Reuters
Reuters

HONG KONG (Reuters Breakingviews) – In 1883 German philosopher Friedrich Nietzsche wrote of a character he called “the last man”. The opposite of his ideal “Ubermensch”, last men are so enervated and addicted to comfort, they lose their ability to dream and their will to compete. To Japanese conservatives, Nietzsche might have been describing Japan during the lost decades that followed the bursting of its financial bubble in the early 1990s: a pacifist, embarrassed, ageing irrelevance overshadowed by rising China. Until Shinzo Abe came along.

In “The Iconoclast: Shinzo Abe and the New Japan” Tobias Harris delivers an engaging review of the extraordinary career of Japan’s longest-serving prime minister. He was the heir to a conservative political dynasty, he dragged the country out of deflation, partially remilitarised it, and reconfigured the state in the process. Harris, an analyst at Teneo Intelligence who briefly served as private secretary to Japanese politician Keiichiro Asao, delivers a positive, nuanced assessment. However, readers less grounded in Japan’s political history might benefit from some background reading before wading in. (Who, exactly, were the “right-wing socialists”?)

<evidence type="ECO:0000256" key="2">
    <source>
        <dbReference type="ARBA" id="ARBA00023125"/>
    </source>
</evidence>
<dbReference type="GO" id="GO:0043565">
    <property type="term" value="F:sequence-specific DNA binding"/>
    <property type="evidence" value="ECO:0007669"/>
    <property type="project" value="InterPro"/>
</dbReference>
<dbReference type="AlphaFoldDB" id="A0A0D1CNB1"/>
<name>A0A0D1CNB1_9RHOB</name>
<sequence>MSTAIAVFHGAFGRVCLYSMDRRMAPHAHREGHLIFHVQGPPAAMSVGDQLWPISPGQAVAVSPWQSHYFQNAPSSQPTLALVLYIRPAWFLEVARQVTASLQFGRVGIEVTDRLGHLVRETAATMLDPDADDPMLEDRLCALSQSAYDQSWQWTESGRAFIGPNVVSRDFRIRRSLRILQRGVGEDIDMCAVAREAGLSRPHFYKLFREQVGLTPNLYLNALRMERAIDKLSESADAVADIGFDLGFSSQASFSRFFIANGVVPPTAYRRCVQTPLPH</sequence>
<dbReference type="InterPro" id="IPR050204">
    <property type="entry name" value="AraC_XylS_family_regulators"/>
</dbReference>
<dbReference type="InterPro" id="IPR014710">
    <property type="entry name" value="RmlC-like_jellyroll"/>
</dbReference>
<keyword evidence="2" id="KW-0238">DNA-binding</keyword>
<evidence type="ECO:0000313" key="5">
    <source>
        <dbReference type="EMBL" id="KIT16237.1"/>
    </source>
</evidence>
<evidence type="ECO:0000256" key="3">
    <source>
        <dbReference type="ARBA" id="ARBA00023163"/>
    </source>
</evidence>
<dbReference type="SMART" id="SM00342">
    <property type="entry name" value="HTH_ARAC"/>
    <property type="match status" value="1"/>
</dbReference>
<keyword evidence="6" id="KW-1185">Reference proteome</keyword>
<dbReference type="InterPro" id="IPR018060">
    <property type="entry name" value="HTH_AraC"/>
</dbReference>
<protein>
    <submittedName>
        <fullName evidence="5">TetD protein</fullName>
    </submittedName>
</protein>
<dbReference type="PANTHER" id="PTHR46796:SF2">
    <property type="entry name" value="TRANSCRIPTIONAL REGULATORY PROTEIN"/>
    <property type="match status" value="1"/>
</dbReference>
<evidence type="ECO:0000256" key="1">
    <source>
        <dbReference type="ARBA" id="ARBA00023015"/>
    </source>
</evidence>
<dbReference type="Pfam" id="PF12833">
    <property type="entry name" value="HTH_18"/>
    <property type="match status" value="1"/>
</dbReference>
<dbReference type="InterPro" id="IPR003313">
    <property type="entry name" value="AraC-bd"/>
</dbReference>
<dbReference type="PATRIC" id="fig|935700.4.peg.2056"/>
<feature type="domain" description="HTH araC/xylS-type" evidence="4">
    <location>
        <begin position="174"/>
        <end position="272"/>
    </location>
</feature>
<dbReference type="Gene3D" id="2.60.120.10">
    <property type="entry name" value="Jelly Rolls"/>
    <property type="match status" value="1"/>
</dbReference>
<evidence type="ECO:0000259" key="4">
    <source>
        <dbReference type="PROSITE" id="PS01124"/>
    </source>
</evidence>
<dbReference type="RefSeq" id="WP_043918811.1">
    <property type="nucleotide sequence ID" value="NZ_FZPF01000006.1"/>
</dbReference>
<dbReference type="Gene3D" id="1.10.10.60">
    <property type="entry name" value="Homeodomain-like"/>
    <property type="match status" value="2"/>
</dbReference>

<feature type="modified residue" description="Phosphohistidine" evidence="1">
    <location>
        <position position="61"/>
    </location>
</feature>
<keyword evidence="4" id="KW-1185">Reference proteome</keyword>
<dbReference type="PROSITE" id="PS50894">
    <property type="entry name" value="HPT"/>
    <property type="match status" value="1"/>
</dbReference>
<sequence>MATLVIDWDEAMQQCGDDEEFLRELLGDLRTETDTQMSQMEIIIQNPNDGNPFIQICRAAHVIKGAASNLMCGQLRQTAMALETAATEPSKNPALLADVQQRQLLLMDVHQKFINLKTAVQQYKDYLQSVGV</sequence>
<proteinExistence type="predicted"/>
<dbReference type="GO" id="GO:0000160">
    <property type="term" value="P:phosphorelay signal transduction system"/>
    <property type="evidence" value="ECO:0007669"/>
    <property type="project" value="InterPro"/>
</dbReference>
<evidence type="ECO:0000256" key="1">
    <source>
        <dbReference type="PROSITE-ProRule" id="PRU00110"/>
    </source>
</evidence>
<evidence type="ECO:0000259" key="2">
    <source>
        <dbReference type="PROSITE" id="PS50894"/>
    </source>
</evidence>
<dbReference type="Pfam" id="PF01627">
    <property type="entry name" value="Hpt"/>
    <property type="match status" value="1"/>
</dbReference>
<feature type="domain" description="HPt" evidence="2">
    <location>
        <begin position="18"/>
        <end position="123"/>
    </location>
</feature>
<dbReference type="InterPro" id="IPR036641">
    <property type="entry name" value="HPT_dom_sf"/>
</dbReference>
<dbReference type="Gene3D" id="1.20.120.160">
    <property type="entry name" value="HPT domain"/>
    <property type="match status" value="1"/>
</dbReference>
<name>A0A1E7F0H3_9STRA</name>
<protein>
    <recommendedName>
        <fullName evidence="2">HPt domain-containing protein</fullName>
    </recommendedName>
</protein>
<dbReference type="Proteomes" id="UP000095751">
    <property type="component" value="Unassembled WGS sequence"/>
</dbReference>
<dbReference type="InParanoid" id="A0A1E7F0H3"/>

Abe, who announced his retirement for health reasons in August, reinforced Tokyo’s position as Washington’s premier ally in Asia, and managed the relationship with a semi-hostile Donald Trump surprisingly well. When the White House abandoned the Trans-Pacific Partnership trade pact, Abe took the lead, ratifying a deal that lowered trade barriers between major economies in Asia and the Americas. He reinforced Japan’s position as a source of investment and aid to poorer neighbours as an alternative to China’s “Belt and Road” initiative.

Abe has handed the reins to Yoshihide Suga, a long-time ally who helped craft the combination of unorthodox monetary policy, fiscal stimulus and reform that came to be known as Abenomics. The new prime minister has